AUSTRAC partners with Solomon Islands to fight money laundering and boost regional security

AUSTRAC, Australia’s financial intelligence unit (FIU), has provided Solomon Islands FIU with a new data analytics system that will aid in the detection of money laundering and be used to combat criminal and national security threats.

The TAIPAN system will enable intelligence analysts in Solomon Islands FIU to identify suspicious financial patterns that can trigger a deeper investigation, as money laundering is a common element in most crimes as criminals seek to conceal the source of the funds.

The capabilities of TAIPAN give Solomon Islands, and other Pacific partners, enhanced ability to respond to complex money laundering in the region through innovative triage and interrogation of bulk data.

Commemorative plaque presented by Dr Lachlan Strahan, Australian High Commissioner to Solomon Islands to Mr Jimmy Sendersley after the handover ceremony.

New technologies are changing the financial landscape in the Pacific which transnational crime syndicates have targeted. AUSTRAC’s partnership with Solomon Islands FIU will mitigate these vulnerabilities, and ensure Pacific Islands are not seen as an attractive conduit by criminals.

AUSTRAC CEO, Nicole Rose PSM, stated that AUSTRAC brings a unique angle to regional security and builds on the established relationships that Australia has in the Pacific.

“As Australia’s financial intelligence agency, AUSTRAC is about ensuring the security of our financial system, and keeping it free from criminal and national security threats. Given our physical proximity to the Pacific, Australia’s financial security cannot be seen in isolation, as we cannot be safe if there are gaps in our region that can be exploited,” said Ms Rose.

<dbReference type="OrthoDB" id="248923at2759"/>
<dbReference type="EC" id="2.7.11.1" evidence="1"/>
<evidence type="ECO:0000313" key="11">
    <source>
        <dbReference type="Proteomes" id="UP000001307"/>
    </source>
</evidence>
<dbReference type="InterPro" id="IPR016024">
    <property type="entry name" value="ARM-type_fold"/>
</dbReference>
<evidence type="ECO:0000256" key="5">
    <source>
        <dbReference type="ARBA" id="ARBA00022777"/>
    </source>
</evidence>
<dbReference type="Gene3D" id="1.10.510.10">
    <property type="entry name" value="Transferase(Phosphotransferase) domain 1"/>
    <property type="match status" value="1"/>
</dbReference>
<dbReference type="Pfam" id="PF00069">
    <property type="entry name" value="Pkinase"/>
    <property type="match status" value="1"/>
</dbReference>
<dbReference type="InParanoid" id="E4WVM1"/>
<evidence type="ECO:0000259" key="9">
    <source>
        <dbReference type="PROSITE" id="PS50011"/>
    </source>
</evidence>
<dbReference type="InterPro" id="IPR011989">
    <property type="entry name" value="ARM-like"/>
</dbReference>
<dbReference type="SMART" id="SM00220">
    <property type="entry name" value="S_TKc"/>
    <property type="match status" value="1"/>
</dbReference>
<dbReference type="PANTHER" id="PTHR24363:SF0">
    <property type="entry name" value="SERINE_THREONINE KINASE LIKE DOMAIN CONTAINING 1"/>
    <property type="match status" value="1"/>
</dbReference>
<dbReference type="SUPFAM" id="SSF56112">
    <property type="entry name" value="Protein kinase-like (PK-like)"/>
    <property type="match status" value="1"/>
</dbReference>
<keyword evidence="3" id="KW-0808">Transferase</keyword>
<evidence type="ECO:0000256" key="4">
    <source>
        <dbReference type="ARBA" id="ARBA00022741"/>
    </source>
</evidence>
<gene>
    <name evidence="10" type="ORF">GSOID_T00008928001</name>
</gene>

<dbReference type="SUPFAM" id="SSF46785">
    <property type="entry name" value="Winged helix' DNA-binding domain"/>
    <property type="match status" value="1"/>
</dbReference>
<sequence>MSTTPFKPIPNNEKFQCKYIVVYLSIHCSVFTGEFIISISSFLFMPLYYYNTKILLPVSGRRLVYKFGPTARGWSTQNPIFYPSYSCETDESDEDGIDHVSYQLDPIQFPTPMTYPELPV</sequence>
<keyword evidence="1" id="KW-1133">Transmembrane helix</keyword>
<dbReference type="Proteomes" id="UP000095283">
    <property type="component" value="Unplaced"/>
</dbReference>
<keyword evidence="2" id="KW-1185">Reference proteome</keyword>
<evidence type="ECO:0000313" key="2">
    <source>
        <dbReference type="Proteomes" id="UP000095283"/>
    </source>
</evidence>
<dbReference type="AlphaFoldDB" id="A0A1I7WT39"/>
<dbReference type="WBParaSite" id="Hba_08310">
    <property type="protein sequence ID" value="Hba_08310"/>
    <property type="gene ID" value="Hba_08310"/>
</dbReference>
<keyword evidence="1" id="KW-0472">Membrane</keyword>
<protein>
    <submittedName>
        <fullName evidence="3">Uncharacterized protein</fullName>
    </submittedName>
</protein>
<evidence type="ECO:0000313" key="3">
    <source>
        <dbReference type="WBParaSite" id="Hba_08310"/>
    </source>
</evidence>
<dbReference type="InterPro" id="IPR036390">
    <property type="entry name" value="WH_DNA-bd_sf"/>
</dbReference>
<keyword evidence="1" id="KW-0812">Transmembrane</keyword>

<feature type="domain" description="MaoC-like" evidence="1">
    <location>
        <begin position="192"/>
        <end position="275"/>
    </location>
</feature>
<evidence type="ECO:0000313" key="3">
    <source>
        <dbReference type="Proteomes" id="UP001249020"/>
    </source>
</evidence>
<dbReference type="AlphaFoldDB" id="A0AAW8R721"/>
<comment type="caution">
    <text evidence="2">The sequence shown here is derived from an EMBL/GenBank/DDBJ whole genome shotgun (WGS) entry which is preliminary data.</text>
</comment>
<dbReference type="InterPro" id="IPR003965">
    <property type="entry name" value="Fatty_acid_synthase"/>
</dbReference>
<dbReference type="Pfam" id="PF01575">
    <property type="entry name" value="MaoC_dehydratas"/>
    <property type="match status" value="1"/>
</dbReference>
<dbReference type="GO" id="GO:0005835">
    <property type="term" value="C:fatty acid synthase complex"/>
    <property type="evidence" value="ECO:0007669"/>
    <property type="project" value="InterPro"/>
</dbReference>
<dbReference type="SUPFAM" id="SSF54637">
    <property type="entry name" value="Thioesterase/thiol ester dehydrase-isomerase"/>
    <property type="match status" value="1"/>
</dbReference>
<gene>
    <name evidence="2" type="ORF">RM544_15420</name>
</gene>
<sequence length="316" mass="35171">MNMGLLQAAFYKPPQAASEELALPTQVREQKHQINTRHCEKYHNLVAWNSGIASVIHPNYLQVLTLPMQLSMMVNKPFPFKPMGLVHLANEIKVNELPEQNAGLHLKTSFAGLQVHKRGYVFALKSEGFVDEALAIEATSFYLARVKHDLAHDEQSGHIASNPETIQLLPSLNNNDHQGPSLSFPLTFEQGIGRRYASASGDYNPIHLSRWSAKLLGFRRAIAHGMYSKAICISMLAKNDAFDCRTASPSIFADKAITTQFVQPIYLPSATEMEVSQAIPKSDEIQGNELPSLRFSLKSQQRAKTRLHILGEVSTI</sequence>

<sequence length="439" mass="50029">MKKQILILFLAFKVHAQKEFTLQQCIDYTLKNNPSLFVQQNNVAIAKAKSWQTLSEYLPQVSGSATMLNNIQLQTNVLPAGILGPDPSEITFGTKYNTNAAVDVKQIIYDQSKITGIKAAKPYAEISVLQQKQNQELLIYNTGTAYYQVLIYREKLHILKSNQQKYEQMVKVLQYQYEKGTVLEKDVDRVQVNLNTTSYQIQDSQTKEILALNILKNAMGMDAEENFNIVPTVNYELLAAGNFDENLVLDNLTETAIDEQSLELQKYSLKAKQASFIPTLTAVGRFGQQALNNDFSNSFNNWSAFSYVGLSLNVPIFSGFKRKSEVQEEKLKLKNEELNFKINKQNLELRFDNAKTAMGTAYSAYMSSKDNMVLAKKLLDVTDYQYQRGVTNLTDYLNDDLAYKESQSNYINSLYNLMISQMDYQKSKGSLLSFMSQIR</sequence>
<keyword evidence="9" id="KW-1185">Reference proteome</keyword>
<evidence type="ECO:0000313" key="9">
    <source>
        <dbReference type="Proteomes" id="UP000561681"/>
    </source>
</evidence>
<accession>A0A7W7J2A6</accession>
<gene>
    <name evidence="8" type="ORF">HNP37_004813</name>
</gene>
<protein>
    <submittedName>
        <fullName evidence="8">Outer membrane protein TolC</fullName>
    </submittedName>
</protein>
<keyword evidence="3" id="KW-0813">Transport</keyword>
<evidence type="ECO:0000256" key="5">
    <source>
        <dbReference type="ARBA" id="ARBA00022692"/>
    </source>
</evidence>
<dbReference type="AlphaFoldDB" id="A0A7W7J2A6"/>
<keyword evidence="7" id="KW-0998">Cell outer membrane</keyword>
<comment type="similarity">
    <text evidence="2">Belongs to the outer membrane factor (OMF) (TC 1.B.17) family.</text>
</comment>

“Sharing intelligence, tradecraft and financial tools is critical so that as a region of enduring Pacific partners, we are resistant to threats which undermine our collective financial security and community safety.

“Issues like money laundering, terrorism financing, and corruption do not just affect any one nation and transcend international borders. This is why uplifting financial intelligence capability in Australia, in the Solomon Islands, and across the Pacific is critical to regional security, economic stability, and community confidence.”

Dr Lachlan Strahan, Australian High Commissioner to Solomon Islands, CBSI Governor Dr Luke Forau, Mr Jimmy Sendersley, Andrew Austin, Second Secretary Political at the Australian High Commission and CBSI Staff during the handover ceremony.

The gifting of the TAIPAN system to Solomon Islands closely follows the inaugural Pacific Financial Intelligence Community plenary meeting held in Port Moresby, a gathering that brought together all of the regions’ financial intelligence units, including Australia and Solomon Islands where all members agreed to work together on fighting regional financial crime threats.


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